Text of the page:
The House That Was Stolen


The House That Was Stolen

How to Avoid Identity Homeowner Fraud

You may have seen the shocking story in the press recently of how a homeowner’s identity was stolen. This resulted in his property being sold without his knowledge.  In this blog the Bookers & Bolton Solicitors Property Team have essential and easy advice that can help you avoid this happening.

The homeowner was working away from home and was contacted by his neighbours to say they had seen someone in his house.  He rushed back to find the locks had been changed and a builder carrying out renovations for the ‘new owner’.  Not only that but his home had been completely stripped of all his possessions.

The police contacted the new owner’s father who confirmed he had bought the property. They accessed the Land Registry online service to find that the new owner was listed, and that the home had in fact been sold without the original owner knowing.  He was no longer the registered owner.

The person impersonating the homeowner had provided a driving licence and set up a bank account for the proceeds of sale to be paid into in the homeowner’s name.  Once the house was sold it was registered in the new owner’s name and they began renovating it, totally unaware they had bought a house from someone who had no right to sell it to them.  Both the original homeowner and the new buyers had been left in an awful situation by the fraudster.

What Makes a Property Vulnerable?

The thing that makes a property most vulnerable is if it is empty or you don’t live there.

  • Do you regularly work away leaving your home empty?
  • Are you renting out your own property whilst living abroad?
  • Do you have a relative currently in a care home, leaving their property empty?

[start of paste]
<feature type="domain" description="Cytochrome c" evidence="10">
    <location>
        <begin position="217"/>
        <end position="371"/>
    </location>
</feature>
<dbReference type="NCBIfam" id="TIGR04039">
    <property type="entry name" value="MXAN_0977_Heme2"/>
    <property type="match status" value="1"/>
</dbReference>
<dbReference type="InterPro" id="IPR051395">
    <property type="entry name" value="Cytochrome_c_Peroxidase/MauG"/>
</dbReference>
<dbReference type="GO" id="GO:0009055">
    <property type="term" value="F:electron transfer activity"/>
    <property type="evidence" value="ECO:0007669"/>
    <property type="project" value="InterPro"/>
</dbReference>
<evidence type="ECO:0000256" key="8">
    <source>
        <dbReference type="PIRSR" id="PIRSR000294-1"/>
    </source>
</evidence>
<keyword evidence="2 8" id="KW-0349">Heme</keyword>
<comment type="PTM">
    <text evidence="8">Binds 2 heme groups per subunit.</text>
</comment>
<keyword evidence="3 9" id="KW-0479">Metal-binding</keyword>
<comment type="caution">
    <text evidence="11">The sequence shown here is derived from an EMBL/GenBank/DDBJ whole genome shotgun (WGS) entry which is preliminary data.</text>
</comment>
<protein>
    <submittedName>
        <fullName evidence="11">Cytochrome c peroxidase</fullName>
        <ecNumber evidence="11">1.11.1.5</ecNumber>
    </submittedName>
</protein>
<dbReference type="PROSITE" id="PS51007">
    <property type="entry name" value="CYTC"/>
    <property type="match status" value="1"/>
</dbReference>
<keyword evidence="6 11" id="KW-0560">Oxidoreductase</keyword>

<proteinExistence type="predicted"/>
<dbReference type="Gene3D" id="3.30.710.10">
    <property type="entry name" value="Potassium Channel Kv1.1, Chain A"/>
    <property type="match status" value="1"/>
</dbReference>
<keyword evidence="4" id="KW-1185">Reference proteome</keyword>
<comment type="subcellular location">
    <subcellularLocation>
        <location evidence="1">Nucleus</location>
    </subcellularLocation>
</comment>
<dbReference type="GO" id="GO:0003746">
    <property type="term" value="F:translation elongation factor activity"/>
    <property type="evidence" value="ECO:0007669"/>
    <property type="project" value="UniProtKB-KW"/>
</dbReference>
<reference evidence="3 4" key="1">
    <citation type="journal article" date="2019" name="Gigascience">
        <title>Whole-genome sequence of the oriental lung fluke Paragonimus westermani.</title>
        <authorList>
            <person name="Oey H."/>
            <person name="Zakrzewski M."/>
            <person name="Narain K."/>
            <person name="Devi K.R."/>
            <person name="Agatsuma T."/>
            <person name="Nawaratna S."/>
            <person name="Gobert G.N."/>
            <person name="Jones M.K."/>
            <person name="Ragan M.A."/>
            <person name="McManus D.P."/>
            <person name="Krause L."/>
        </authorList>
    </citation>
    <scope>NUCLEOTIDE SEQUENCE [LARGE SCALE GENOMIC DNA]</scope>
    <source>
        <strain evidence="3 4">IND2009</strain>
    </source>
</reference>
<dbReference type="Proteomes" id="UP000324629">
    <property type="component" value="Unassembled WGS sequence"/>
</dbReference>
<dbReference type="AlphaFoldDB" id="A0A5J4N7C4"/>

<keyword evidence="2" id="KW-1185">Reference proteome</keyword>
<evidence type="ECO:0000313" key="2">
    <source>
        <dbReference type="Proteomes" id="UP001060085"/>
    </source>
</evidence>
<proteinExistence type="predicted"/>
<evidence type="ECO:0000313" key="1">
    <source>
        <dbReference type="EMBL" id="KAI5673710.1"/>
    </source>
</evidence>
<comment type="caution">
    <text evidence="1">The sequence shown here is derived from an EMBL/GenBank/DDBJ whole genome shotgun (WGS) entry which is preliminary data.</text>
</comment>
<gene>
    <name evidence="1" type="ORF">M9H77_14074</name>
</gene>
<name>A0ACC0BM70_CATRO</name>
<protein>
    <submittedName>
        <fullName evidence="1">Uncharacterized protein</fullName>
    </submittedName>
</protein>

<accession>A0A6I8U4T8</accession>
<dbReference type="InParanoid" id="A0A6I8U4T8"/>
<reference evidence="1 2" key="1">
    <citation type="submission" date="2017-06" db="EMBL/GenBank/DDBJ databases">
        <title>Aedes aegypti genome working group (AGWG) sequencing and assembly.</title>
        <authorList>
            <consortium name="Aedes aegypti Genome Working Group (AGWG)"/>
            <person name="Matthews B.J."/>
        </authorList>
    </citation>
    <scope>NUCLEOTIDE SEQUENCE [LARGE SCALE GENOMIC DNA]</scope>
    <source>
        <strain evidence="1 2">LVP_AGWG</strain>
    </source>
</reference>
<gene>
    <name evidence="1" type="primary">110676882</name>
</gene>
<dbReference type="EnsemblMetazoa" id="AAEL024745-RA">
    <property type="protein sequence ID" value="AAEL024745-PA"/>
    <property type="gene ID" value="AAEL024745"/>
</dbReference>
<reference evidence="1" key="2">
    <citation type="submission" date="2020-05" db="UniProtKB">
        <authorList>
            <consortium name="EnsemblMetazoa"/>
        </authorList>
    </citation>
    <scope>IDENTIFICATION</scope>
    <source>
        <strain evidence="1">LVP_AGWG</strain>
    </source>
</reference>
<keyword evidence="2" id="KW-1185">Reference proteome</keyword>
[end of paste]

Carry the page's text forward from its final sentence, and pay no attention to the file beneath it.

How Can I Avoid This Happening To Me?

  • Make sure your property is registered at the Land Registry
  • If your property is registered, you can sign up to the Land Registry property alert.  You can do this here:  You can register up to 10 properties (provided they are in England and Wales), and you will receive an alert from the Land Registry should any official searches or applications be made.  The alert will advise you who you need to contact.
  • Make sure the Land Registry can contact you wherever you live.  This means making sure they have your up-to-date contact address (if you don’t live at the property) and advising them if this changes. They can hold up to 3 contact addresses including an email address and an address abroad.
  • You can also apply to the Land Registry for a restriction on the title to your property. This can stop the Land Registry registering a sale or mortgage on your property unless a conveyancer or solicitor certifies the application was made by you.  This adds in another level of ID security.

We always carry out strict and thorough ID checks on all our clients before we commence any conveyancing transactions but not all law firms are the same.  Look for those who are members of the Law Society Quality Conveyancing Scheme and always ask your lawyers to check the quality of the firm acting on the other side.

If you would like us to help you register your property or advise on any conveyancing matter then please call our property team today on 01420 558295.